Burial Dolomitization of Organic-Rich and Organic-Poor Carbonates, Jurassic of Central Tunisia

  1. Bruce Purser,
  2. Maurice Tucker and
  3. Donald Zenger
  1. M. Soussi and
  2. A. M'Rabet

Published Online: 14 APR 2009

DOI: 10.1002/9781444304077.ch24

Dolomites: A Volume in Honour of Dolomieu

Dolomites: A Volume in Honour of Dolomieu

How to Cite

Soussi, M. and M'Rabet, A. (1994) Burial Dolomitization of Organic-Rich and Organic-Poor Carbonates, Jurassic of Central Tunisia, in Dolomites: A Volume in Honour of Dolomieu (eds B. Purser, M. Tucker and D. Zenger), Blackwell Publishing Ltd., Oxford, UK. doi: 10.1002/9781444304077.ch24

Author Information

  1. Université de Tunis II, Faculté des Sciences, Départment de Géologie, Laboratoire de Géologie du Pétrole et Bassins Sédimentaires, Campus Universitaire 1060, Tunis, Tunisia

  1. Université de Sfax, Faculté des Sciences, Département de Géologie, 3038 Sfax, Tunisia

  2. ETAP, 27 bis Avenue Khereddine Pacha, 1002 Tunis, Tunisia

Publication History

  1. Published Online: 14 APR 2009
  2. Published Print: 25 MAY 1994

ISBN Information

Print ISBN: 9780632037872

Online ISBN: 9781444304077



  • burial dolomitization of organic-rich and organic-poor carbonates, Jurassic of Central Tunisia;
  • Lower Nara dolomites;
  • Jurassic organic-rich burial dolomites;
  • Middle Nara organic-rich dolomites;
  • Upper Nara dolomites;
  • dolomite cements in fractures;
  • organic matter - factors controlling dolomitization in anoxic environments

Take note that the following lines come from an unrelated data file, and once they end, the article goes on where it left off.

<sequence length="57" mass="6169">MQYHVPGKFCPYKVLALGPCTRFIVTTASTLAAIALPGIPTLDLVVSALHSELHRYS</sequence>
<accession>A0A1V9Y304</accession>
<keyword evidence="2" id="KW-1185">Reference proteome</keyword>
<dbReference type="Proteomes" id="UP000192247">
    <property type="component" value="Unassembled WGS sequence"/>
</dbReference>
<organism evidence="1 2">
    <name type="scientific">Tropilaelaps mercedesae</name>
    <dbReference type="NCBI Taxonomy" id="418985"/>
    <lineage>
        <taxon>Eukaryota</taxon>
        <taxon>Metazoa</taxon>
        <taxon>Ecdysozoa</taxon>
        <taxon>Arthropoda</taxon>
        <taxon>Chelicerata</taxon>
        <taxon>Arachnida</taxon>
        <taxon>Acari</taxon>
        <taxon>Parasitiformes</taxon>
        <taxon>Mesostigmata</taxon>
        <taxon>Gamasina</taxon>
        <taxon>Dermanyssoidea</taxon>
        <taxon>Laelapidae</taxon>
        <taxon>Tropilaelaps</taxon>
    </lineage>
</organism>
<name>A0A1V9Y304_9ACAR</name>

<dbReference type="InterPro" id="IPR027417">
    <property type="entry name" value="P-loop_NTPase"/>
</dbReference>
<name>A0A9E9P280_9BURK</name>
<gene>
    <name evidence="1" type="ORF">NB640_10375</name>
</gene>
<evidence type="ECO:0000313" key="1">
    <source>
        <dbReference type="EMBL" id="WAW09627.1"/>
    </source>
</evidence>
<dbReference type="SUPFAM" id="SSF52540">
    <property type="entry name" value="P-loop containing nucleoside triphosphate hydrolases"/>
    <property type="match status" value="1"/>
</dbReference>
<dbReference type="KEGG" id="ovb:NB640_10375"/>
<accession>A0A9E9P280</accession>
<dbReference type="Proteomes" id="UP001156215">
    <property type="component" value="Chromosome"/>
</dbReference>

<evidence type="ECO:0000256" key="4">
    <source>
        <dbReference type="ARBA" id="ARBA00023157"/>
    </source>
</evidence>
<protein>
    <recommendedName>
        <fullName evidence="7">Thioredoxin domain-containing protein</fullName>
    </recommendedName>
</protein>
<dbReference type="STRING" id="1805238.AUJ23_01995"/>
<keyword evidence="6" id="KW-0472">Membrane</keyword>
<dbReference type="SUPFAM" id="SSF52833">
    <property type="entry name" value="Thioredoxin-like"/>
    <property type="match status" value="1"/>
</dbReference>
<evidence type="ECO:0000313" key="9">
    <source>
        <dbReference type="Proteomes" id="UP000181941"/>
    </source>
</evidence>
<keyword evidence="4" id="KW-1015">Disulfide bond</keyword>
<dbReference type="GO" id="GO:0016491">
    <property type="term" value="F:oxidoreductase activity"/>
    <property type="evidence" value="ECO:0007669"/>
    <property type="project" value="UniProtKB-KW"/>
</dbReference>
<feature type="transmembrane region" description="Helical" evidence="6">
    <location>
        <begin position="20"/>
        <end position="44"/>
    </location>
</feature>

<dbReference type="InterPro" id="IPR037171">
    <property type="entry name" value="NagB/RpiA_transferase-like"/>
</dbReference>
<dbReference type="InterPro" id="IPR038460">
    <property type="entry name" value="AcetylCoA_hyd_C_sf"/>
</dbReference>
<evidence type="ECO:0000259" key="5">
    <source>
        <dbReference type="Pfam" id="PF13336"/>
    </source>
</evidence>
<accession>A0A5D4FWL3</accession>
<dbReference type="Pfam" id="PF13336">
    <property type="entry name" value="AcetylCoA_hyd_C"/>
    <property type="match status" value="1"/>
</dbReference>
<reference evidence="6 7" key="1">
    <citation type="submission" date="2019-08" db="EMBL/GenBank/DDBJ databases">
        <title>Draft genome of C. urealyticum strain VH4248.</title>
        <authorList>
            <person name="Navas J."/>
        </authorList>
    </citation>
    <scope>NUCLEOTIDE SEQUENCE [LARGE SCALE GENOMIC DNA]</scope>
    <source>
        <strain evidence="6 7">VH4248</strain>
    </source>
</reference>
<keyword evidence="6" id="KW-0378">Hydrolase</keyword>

Sedimentological, isotopic, geochemical and fluid-inclusion studies of Jurassic organic-rich and organic-poor carbonates from the Nara Formation in Central Tunisia have led to the definition of three groups of dolomites. The Lower Nara dolomites (Liassic) correspond to peritidal and bioclastic deposits; they are depleted in heavy oxygen (δ18O of –7‰ PDB) and impoverished in strontium (30 ppm) and contain fluid inclusions whose temperature of homogenization has reached 120°C. The Middle Nara dolomites (Toarcian) are organic-rich, ferroan and relatively enriched in strontium (110 ppm); they have light oxygen and carbon isotopic signatures (δ18O of –3 to –12‰ PDB and δ13C of –2 to +1.5‰ PDB). δ13C values which negatively correlate with TOC indicate that part of the carbon was derived from organic matter, either during early bacterial reduction of sulphates or later during deep thermal decarboxylation. The Upper Nara dolomites (Malm) correspond to hemipelagic carbonates and are impoverished in 18O (δ18O of –5‰ PDB) and Sr (60 ppm). These Nara dolomites formed in the subsurface, during shallow to deep burial and under increasing temperatures. Dolomitizing fluids seem to have been multiple in origin and include interstitial (connate) seawater, waters expelled from neighbouring shales and updip-flowing basinal marine water. Dolomitization and associated recrystallization started during the Lower Cretaceous, and were completed by the end of the Upper Cretaceous. The massive dolomites have been affected by post-Cretaceous fractures, the latter having been cemented by hydrothermal saddle dolomite. This study confirms that aggradational burial dolomitization by warm and saline waters can be an important process in dolomite genesis, and that organic matter may be an active controlling factor of dolomitization in anoxic environments.